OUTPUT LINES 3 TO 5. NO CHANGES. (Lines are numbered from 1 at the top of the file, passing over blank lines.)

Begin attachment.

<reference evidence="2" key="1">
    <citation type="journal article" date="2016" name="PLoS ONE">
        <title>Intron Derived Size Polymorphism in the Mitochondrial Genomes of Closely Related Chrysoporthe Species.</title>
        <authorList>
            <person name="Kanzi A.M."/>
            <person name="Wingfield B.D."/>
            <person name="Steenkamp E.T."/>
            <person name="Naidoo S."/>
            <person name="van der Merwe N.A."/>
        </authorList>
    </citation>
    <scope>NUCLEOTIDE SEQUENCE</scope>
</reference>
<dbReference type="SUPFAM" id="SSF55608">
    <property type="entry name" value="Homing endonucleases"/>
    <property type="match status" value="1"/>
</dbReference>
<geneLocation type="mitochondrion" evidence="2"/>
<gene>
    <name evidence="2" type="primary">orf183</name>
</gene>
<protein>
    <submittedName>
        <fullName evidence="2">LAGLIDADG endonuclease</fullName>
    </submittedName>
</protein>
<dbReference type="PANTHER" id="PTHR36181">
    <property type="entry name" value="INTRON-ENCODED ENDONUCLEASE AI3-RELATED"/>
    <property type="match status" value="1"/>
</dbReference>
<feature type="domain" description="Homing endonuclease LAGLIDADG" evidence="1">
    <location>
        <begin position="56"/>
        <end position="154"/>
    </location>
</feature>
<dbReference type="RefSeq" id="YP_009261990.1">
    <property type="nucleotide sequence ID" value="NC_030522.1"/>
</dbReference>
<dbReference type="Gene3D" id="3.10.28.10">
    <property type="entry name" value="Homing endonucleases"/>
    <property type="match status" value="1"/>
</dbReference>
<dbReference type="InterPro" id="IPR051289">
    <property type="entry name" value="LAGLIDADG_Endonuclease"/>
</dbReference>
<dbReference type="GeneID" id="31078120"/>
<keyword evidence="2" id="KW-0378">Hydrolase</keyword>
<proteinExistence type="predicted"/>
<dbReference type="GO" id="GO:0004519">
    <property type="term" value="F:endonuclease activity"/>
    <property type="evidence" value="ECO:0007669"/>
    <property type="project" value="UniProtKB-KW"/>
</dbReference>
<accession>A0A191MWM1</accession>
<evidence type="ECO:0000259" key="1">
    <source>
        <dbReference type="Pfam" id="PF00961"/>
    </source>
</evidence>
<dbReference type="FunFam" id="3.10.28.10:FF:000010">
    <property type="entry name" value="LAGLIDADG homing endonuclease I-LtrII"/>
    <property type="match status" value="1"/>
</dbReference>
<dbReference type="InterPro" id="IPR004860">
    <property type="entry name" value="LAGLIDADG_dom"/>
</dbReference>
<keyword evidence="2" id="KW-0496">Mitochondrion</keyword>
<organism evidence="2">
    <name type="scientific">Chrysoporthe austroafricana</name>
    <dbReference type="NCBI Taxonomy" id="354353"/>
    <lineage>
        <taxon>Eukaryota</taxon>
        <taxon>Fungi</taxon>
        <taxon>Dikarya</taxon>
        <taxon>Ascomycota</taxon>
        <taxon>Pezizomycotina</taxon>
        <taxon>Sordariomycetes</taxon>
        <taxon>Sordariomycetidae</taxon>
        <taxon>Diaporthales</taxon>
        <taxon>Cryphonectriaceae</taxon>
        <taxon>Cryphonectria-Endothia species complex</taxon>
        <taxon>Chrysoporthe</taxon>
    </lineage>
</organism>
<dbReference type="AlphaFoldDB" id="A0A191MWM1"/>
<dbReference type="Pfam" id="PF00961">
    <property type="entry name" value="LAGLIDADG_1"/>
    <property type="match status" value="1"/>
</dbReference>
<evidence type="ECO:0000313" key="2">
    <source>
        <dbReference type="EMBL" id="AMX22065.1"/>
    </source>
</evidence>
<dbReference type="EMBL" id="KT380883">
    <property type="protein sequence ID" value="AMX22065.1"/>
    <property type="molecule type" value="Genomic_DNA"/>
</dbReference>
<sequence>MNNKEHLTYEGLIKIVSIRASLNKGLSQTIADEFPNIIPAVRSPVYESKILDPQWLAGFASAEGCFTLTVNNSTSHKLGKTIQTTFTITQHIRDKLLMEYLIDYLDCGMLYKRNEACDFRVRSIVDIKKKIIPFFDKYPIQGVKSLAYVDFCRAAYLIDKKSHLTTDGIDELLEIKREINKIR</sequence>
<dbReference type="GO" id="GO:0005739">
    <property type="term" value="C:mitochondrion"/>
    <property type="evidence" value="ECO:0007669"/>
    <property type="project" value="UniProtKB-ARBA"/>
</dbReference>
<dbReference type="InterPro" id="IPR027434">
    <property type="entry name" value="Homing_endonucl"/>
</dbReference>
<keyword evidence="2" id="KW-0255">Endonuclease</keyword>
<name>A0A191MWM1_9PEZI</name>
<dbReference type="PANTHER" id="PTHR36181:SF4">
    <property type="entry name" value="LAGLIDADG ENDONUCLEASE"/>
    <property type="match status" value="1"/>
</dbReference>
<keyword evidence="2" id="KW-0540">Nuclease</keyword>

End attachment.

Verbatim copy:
        <title>Intron Derived Size Polymorphism in the Mitochondrial Genomes of Closely Related Chrysoporthe Species.</title>
        <authorList>
            <person name="Kanzi A.M."/>